It Seems There's Always A Surprise

It Seems There's Always A Surprise

Recently, I visited a client’s office as part of an ongoing HR consulting assignment. A part-time employee we’ll call Kathy revealed during a casual conversation that she always secretly records conversations with her supervisor. And, she said it was a common practice among most of the office staff to record conversations with superiors.

This is not a company that has any significant problems. No turnover. No formal complaints. I was surprised. The owner was too. She decided that we should interview the office employees and find out what was going on.

For those of you wondering, some states, like California, require all parties to a conversation to consent its recording. Other states, like Ohio, require that only one participant in the conversation consent. And, no, this company did not have a policy about recording conversations in the workplace.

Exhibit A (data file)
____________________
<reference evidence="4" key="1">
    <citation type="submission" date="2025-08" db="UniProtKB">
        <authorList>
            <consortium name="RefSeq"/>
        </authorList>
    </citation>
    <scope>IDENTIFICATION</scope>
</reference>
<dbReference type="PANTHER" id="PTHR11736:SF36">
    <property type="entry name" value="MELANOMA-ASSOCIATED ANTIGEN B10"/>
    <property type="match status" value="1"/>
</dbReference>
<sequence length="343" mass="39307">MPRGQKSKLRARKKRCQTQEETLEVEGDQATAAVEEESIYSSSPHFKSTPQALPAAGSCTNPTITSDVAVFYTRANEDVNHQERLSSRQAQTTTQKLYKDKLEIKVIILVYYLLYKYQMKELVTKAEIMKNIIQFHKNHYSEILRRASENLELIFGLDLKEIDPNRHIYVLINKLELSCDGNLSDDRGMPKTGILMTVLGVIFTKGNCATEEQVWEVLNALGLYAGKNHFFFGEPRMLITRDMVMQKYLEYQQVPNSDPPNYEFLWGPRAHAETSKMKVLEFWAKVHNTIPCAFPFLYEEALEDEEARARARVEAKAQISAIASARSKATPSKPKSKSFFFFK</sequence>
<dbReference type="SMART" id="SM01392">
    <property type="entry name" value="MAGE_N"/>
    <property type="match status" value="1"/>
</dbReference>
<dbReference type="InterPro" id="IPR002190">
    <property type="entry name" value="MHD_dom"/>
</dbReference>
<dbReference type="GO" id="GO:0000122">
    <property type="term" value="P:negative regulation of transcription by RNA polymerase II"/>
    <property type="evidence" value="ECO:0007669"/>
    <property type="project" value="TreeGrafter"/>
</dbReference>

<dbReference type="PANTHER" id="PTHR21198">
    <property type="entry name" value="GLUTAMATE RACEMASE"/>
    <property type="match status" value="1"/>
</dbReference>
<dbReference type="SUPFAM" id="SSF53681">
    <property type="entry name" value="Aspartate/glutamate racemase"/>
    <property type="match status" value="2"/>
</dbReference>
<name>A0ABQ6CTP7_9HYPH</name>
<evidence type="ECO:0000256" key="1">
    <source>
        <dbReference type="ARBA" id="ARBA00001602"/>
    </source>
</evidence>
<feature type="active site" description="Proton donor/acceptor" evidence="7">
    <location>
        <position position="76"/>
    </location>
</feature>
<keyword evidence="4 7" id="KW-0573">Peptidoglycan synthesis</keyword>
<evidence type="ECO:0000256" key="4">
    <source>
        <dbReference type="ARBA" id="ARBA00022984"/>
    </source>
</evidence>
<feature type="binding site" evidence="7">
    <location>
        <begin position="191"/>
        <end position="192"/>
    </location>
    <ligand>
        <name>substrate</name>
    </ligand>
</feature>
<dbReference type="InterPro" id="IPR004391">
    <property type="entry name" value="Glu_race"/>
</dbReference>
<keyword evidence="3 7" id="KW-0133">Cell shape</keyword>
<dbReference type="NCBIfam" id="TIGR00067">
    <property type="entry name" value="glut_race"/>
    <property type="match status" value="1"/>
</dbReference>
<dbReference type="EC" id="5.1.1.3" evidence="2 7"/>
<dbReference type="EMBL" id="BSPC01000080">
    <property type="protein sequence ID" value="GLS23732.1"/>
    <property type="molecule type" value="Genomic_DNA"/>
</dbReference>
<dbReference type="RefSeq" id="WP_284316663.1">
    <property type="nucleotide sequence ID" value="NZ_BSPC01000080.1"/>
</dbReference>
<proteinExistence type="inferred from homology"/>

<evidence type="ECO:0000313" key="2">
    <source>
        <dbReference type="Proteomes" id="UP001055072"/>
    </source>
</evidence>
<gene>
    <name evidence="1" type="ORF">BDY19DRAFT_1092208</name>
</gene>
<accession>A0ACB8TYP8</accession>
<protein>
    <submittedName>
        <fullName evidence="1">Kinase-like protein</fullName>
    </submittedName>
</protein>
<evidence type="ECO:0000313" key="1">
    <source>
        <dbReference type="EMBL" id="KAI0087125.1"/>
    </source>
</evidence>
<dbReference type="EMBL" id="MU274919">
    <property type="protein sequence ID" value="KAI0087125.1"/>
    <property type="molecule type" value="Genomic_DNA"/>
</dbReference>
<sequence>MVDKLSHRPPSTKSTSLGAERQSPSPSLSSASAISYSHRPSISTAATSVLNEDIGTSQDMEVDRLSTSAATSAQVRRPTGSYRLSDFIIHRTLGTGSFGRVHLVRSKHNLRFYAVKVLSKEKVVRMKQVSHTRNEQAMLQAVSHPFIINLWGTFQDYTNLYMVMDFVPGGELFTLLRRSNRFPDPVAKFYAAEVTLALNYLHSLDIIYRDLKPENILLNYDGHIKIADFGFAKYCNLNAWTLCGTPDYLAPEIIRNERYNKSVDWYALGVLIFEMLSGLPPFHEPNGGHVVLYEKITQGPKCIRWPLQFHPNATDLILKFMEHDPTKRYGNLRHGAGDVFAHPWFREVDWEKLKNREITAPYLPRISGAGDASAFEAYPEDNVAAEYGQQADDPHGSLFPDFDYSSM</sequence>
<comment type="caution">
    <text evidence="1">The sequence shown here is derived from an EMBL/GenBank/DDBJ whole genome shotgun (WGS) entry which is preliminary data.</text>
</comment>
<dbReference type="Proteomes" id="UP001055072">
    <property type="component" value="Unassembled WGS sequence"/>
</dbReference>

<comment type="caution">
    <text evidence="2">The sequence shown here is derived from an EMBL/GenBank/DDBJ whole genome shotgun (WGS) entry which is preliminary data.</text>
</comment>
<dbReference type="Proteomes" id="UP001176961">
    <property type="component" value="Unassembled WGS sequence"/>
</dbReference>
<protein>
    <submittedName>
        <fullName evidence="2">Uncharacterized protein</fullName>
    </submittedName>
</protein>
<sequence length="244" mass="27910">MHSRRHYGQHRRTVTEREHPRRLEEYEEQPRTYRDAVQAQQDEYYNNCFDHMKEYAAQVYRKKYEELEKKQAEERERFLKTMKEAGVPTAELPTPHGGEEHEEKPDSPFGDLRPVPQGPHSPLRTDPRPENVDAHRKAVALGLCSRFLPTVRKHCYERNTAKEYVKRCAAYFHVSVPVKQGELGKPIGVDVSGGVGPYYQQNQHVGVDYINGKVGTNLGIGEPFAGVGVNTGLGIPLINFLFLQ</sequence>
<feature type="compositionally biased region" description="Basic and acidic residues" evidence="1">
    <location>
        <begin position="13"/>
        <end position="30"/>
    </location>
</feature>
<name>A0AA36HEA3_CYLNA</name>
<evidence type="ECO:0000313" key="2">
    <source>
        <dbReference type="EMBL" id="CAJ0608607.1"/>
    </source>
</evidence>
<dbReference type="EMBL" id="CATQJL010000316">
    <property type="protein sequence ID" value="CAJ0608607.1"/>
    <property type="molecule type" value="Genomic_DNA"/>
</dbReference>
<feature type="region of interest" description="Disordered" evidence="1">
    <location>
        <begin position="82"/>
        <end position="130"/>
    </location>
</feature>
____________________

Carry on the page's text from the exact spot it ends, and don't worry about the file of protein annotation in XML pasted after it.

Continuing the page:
But neither the law nor a policy would have solved or prevented the problem from taking hold. The problem, as revealed by the interviews, was that the supervisor was no longer trusted by Kathy or a couple of the other employees. It seems that the supervisor had been showing favoritism to one of the employees and, when confronted by Kathy or others she became defensive and, presumably in an effort to protect herself, her management style became more and more dictatorial. All of which cascaded into a festering and growing discontent.

But for a coincidental comment made by Kathy, we would not have known about the breakdown that was becoming a problem. At first, the owner identified the recording of conversations as the problem and wanted to do something about it. But, through a little training and making a couple of operational adjustments, there is no more recording. Not because the owner forbids it but because the employees no longer feel the need to protect themselves by recording their conversations.